TL;DR: The new Aquaman direction just gets more impenetrable and confusing.
Writer: Jim Zub
Artist: Steven Cummings
Colorists: Marcio Menyz and Erick Arciniega
Letterer: VC’s Clayton Cowles
Henchie Chisom Ibe recommended I check out the new Champions and I am always more than happy to take on such requests, especially on a light week like this one.
I need to note two things first: 1.) I haven’t read Champions since a few issues at the very very beginning, so I am not up to speed on any recent storylines or dramas or new characters. Fortunately, this issue does what it can to get us caught up. 2.) Major props to writer Jim Zub. I haven’t read much of his work, but I know he devotes his time to helping would-be creators like myself online, in places like Reddit. That’s a cool guy.
Ms. Marvel is now leader of the Champions, and she’s expanded the roster and set about coordinating bigger and more important missions. Today, they’ve split into three groups to tackle three crises: a squad in Japan helps rescue people from a collapsed building, a squad in Spain helps rescue some kidnapped women, and the core team battles a Zzzax at a power plant — though something weird happens to the core team. We don’t know exactly what, but it seems freaky.
Still, all three teams are successful and they regroup to celebrate at their flying base HQ. Except that a lot of the core team are acting kind of moody. Spider-Man locks himself in his room, after pissing off Sam Alexander (who is no longer Nova). And Braun (a Hulkish Amadeus Cho) also roughs up Sam. When Kamala goes to check on Miles, he angrily tells her to get lost! Once she’s gone, Miles is shocked to get a visit from Mephisto!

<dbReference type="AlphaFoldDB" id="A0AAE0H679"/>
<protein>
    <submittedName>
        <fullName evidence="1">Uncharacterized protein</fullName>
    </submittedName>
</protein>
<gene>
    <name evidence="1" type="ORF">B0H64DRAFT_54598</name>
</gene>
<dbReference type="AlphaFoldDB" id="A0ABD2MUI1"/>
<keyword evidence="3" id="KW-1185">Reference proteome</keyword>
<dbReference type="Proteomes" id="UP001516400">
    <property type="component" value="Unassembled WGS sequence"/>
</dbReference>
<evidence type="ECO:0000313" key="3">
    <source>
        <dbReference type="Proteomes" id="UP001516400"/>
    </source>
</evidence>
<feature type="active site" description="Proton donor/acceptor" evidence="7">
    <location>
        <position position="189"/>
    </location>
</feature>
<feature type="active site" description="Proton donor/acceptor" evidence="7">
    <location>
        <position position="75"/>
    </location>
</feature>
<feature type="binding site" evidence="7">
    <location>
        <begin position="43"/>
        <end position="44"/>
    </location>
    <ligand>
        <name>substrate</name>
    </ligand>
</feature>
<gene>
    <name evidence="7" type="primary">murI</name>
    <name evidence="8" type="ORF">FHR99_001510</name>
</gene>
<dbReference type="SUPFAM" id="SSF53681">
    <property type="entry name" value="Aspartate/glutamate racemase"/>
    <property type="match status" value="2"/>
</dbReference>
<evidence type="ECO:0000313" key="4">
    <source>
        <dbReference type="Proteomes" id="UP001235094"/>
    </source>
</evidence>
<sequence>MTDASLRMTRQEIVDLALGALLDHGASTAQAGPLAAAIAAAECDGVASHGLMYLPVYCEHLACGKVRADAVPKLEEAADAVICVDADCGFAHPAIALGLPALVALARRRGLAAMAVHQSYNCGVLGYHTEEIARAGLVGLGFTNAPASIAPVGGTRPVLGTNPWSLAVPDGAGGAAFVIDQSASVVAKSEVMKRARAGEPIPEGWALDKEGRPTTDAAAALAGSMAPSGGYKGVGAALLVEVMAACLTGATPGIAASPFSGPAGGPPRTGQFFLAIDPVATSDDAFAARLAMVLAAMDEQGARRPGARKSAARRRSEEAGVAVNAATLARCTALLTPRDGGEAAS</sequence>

Also, there’s some drama still brewing after Viv Vision kissed Riri Williams in a previous issue. Viv flirts like a robot, and Riri is uncomfortable about the whole thing.
Also, I’m digging The Locust, a hero who I hadn’t met until now.
Comic Rating: 7/10 – Pretty Good.
There’s some wonkiness with how distractingly moody Miles Morales is being in this issue, but this is otherwise a good start to the new series. It will never not bug me that Kamala Khan is an internationally important superhero, but I can roll with it, since Zub writes her well. Zub writes everybody well, with the notable exceptions I’ll get to in a minute. Even the minor characters get a little dialogue to shine. There might be some trouble down the line with such a large cast, but they’re fine in this issue. We get little name tags so help keep track of everybody, and they’re all used well. This issue does everything it needs to do to introduce the large cast and set up their status quo as international helpers. The missions aren’t exactly noteworthy, but the characters more than make up for that.
The one off note about the issue is just how angry and sullen Miles is following the mysterious events of their fight against the Zzzax. I get that Zub is likely building to something, and by all means, let’s get there, but Miles is extraordinarily out of character with his anger and it makes his part of the book just a touch obtrusive to get into. Maybe if there were more hints about what’s going on, or it was dealt with in some way, but otherwise he’s just a powder keg of anger rubbing everyone around him the wrong way. That’s probably the intended reaction, so by all means, let it happen, but it’s still iffy when reading this issue straight up. Everybody else is really good. The minor players seem really interesting. The Viv/Riri moment is especially cute.
I think I’ll stick with Champions for a few more issues to see if I really like it. Also, the issue name-dropped Cloud 9, and I want her to show up. Not that I was a big Initiative fan, but the idea that those characters are being used somewhere down the line is great.
TL;DR: Champions #1 starts off strong, introducing the big team and their new status quo. Solid opening issue.